As producers of raw materials were busy pumping abroad as much of their output as possible, a whole different business strategy revitalized the domestic consumer goods industry, such as cars and food. In a seeming paradox, it was the reduced buying power of average Russians that made some domestic industries flourish.

That is because the ruble's crash all but wiped out imports. Swings in the currency rate and shrinking Russian incomes in dollar terms scared away importers. Domestic producers were quick to fill the gap. The food market was especially promising, as it could take advantage of a resurgent Russian belief in the superiority of "naturally grown" domestic food over what are now seen as "artificially grown" imports. Russian food producers just had to keep quiet about their use of Western technologies and their partial foreign ownership to attract buyers. Russian carmakers, too, did quite well. Russians could no longer afford better, imported cars.

Quite naturally, industries lacking consistent markets either abroad or at home suffered the most from the ruble's collapse. The heavy machinery industry -- particularly, military plants -- as well as the subsidy-addicted agriculture industry, were dealt a blow. Economy Minister Andrei Shapovalyants said decline in those sectors could slow or even halt the overall economic growth.

Paradoxically, capitalism's front-runners found themselves in the same boat as Soviet-era bankers and dealers in Russian bonds. The government's default on its domestic debt killed the government bond market, and its default on the Soviet foreign debt meant that nobody will be willing to take on Russian debt for the foreseeable future.

The default also scared investors off Russian equity. Even though Russian shares have surged this year, making the country the best-performing emerging market, the minuscule volume of trade -- averaging a couple of million dollars a day -- testifies that, in reality, the market is still in a coma.

There are, however, a few signs of life. Borysch of the Economist Intelligence Unit says the stock market may be coming back -- but she warns that does not mean the economy will follow. She says: "I suspect the stock market will grow -- continue growing -- healthily next year, because people are ... getting more enthusiastic about Russia again. Obviously investors' memory is short. We do expect more money flowing into the Russian stock market next year. But Russia's stock market does n-o-t play a role in the economy. It is really hardly a way for local companies to access fresh capital. It remains highly uncertain, rules are not properly enforced, transparency is an issue. But, yes, some high risk investors will probably come back, as I said, even some local capital may be repatriated and put into the market if we do see the rapid rise at the beginning of the year that some people are expecting. But in terms of the economy, the performance of the Russian stock market is not very meaningful."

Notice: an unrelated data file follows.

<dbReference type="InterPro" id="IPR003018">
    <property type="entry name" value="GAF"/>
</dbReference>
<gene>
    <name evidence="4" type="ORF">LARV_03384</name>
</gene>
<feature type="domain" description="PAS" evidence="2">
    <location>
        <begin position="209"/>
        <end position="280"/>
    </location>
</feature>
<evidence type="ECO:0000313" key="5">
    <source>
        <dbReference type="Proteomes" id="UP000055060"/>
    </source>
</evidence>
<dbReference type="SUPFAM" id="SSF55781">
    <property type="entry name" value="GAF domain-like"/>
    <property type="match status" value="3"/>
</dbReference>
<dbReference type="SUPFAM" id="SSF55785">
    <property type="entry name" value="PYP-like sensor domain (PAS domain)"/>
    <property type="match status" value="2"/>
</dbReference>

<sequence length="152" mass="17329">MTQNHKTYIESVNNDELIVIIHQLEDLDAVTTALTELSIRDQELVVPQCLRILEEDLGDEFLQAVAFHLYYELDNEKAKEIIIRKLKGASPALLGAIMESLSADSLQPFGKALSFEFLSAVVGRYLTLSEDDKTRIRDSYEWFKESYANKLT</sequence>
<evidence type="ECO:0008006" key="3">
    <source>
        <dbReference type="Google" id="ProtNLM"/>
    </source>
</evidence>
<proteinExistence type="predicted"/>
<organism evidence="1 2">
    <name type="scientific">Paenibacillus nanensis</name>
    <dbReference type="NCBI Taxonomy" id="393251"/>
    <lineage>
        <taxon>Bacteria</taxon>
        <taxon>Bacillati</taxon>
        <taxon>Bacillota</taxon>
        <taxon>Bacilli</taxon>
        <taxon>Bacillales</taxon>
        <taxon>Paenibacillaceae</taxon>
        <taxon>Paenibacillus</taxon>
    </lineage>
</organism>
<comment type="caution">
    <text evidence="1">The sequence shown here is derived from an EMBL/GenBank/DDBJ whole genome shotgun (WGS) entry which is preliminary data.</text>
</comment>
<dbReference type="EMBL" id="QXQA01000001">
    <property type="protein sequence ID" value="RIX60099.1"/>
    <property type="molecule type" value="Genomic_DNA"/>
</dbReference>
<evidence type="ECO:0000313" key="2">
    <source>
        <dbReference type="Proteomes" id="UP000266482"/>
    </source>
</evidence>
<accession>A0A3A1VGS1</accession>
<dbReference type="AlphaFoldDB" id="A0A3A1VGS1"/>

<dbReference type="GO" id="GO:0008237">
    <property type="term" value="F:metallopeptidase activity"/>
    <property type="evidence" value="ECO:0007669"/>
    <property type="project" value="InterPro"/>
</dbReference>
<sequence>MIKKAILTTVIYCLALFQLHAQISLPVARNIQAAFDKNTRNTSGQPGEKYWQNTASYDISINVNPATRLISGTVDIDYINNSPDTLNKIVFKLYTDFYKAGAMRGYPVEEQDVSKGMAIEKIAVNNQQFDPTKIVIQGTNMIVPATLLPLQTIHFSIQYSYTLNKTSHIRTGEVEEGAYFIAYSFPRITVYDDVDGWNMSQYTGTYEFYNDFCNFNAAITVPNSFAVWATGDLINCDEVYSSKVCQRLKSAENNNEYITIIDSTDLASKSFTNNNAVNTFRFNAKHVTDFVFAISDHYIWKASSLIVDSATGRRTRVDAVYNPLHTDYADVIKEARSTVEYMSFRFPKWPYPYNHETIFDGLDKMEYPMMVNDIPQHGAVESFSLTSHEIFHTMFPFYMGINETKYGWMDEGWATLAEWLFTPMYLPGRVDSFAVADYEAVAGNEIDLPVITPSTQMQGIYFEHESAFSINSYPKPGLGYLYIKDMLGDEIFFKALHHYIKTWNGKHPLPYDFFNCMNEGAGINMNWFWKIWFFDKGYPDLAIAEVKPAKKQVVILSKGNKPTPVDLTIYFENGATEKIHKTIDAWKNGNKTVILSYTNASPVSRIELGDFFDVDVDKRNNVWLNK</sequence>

With the "real economy" on the rise and a timid, but existing, stock market, the outlook for next year should seem positive. The problem, though, is that Russian producers, whatever profits they make now, have far too much restructuring to do and far too little money to do it with.

The money can only come from abroad. But only a trickle of the fleeing Russian capital ever comes back. And with new frosty winds blowing between Russia and Western lenders, particularly the International Monetary Fund, new money will likely be slow to arrive.

Critics say that the government's economic policy -- in the fiscal sphere, structural reform and protection of investment -- is nearly absent from this picture, because it is largely divorced from reality. The economic growth that has occurred is based on certain industries and companies, not on a general economic recovery. With the shadow economy still a larger factor than government policy, the economic outlook for Russia in 2000 is not auspicious.